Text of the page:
Skills approach

So far we have looked at two approaches: trait approach, which focuses on personality and traits, and the style approach, which focuses on behaviours.

The skills approach focuses on knowledge and abilities.

The skills approach suggests that skills, knowledge and abilities that are required for a leader to be effective can be learned and developed (Northouse 2013: 43). Many people have leadership potential, which can be enhanced by experiences and training to make them become more effective leaders (Northouse 2013). Training, exposure, experiences and involvement with certain activities can prepare people for leadership positions.

Seminal studies on skills

The two most influential models are by Katz (1955) and Mumford et al. (2000). Both complement each other by providing different views on leadership from the skills perspective. For example:

Katz (1955) identified three different abilities that a leader should have, namely:

  • Technical skills
  • Human skills
  • Conceptual skills

Technical skills: refers to the knowledge and expertise required in a specific type of work or activity. This could include the need for specialised knowledge in order to apply specific methods, techniques, processes and procedures. For example, to use certain computer software packages is an advanced technical skill (eg, Microsoft Office, Statistical Package for the Social Sciences, Systems Applications and Products in Data Processing (SAP) etc.). These types of skills can be developed through vocational training and on-the-job training programmes.

Human skills: refers to the people skills required to work effectively with followers, peers and superiors. This includes verbal and written communication skills, the ability to motivate others and create a positive team spirit. A leader with high human skills would be aware of their own behaviour and how this can affect the followers.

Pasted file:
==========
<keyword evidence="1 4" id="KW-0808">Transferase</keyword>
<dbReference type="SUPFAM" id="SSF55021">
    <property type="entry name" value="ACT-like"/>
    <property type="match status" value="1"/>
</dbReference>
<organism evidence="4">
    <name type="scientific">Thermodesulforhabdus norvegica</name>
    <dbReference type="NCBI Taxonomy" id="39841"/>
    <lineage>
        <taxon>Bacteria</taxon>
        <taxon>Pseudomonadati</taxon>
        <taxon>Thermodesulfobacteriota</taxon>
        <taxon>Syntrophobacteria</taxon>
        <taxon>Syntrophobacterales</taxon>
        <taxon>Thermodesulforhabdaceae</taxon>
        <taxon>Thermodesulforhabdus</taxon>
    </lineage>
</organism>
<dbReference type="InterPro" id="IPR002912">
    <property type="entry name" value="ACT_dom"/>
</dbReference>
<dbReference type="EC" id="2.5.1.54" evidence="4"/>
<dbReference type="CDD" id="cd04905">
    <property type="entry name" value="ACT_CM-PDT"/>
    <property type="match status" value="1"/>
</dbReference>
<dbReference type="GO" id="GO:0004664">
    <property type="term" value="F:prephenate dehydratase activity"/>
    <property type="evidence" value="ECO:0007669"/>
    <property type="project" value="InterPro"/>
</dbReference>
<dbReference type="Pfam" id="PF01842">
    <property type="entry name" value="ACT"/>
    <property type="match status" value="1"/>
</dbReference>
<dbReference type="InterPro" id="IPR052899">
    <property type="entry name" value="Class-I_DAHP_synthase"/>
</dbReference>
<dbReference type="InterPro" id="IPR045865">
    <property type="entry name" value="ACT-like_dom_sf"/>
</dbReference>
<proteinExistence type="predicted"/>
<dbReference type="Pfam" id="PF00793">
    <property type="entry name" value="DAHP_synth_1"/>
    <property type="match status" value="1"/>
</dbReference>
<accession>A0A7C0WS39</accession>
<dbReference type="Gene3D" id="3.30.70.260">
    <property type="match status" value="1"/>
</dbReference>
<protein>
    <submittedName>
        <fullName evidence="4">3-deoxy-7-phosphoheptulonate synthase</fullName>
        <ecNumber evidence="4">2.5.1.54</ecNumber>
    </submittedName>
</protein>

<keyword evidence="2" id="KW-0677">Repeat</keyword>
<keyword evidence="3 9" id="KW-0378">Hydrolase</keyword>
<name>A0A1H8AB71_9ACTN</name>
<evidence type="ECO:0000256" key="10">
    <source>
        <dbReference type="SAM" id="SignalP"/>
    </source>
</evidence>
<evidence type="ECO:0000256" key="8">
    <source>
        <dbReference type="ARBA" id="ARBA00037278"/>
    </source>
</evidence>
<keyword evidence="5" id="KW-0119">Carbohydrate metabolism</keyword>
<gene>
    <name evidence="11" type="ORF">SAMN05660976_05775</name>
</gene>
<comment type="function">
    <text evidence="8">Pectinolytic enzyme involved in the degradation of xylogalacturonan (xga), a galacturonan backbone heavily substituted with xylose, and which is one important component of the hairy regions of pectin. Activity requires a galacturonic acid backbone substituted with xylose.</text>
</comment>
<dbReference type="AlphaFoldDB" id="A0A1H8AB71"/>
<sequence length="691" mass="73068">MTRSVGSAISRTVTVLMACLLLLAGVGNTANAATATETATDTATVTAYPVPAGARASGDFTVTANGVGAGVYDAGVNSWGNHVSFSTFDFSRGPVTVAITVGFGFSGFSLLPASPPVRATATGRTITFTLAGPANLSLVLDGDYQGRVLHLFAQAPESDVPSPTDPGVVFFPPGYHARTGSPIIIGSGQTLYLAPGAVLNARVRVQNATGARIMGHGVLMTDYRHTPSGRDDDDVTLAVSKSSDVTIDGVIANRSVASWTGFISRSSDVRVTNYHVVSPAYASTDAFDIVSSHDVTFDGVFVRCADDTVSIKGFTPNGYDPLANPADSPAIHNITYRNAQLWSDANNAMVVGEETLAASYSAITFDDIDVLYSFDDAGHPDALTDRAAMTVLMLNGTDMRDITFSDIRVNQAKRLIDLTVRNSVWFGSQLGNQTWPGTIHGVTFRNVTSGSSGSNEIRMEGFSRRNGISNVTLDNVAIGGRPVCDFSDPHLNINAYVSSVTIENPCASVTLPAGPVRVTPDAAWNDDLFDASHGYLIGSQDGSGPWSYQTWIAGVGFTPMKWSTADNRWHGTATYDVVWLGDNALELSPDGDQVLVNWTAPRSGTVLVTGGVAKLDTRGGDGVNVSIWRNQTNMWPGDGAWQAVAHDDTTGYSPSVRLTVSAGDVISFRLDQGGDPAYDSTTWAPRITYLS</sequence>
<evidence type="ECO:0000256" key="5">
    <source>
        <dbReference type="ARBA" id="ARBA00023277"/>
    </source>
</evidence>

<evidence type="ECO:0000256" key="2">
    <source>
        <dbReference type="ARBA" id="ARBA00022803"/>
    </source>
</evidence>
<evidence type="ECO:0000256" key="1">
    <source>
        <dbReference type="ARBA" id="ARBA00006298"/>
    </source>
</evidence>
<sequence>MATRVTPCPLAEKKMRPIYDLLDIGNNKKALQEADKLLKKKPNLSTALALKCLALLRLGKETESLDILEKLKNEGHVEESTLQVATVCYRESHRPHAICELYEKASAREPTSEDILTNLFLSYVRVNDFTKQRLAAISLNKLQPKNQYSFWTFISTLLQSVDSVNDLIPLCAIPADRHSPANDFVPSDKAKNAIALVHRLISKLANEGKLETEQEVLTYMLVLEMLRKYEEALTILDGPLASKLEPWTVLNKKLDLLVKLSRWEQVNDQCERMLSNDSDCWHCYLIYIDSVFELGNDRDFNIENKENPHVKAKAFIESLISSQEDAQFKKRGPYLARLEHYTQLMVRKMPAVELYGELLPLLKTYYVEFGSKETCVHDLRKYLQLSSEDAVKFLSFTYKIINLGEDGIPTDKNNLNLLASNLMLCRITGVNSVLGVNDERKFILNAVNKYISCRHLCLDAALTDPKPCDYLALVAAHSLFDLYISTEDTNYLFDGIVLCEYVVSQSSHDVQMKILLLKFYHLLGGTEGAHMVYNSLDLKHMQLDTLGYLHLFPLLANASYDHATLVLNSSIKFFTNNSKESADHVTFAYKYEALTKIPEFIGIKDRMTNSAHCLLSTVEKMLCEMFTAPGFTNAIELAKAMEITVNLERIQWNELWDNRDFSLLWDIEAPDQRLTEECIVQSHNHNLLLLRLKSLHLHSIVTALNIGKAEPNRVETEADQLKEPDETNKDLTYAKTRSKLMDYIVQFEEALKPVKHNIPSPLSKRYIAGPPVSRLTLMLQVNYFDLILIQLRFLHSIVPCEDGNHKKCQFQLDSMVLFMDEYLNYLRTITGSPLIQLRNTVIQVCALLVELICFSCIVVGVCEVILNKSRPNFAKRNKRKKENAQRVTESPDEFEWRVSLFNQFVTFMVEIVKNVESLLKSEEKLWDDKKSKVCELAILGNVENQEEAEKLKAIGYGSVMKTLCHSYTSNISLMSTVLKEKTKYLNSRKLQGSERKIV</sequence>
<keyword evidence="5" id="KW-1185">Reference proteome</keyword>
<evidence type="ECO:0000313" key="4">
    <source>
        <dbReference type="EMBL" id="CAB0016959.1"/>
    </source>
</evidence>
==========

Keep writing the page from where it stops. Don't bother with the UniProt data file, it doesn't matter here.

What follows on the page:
Conceptual skills: refers to the skills that allow the leader to think through and work with ideas, hypotheses and concepts. Leaders with good conceptual skills are good at working with abstract ideas and hypothetical situations. Some important conceptual skills include deep strategic thinking, creativity, decision-making and problem-solving.

Katz managerial skills

The table above illustrates the three skills needed by a leader in an organisation. Katz argued further that the level of importance of each set of skills (technical, human and conceptual) will be based on the level of authority that the person has in the organisation. For example, top management will most likely need fewer technical skills and more conceptual skills so that they have a holistic view of the organisation. Supervisory management would need more technical skills to be able to assist their followers. Middle management should have a good level of technical, human and conceptual skills to be able to assist the top and supervisory management team.

Northouse concluded that:

It is important for leaders to have all three skills, but depending on where they are in the management structure, some skills are more important than others.

Northouse (2013: 46)

Strengths

Northouse (2013) identified the following:

  • Makes leadership available to everyone by laying emphasis on learned (and learnable) skills rather than on traits
  • Provides an expansive view of leadership that incorporates a wide variety of components (ie, problem-solving skills and social judgment skills)
  • Provides a structure that is consistent with leadership education programs

Weaknesses

Northouse (2013) identified the following:

  •  Descriptive in nature; does not explain how skills could lead to effective leadership performance
  • Includes certain innate abilities which are trait-like (eg, motivation and cognitive ability)
  • Fundamentals appear to be exhaustive, making the approach more generic and less precise

References

Katz, R. L. (1955). Skills of an effective administrator. Harvard Business Review, 33 (1), 33-42

Northouse, P. (2013) Leadership: Approach and Practice. 6th edn. Thousand Oaks, California: Sage Publishing

Mumford, M.D., Zaccaro, S.J., Connelly, M.S., Marks, M.A. (2000). ‘Leadership Skills: Conclusions and Future Directions’. Leadership Quarterly 11 (1), 155-70


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This article is from the free online course:

Leadership Theory: The Basics

Coventry University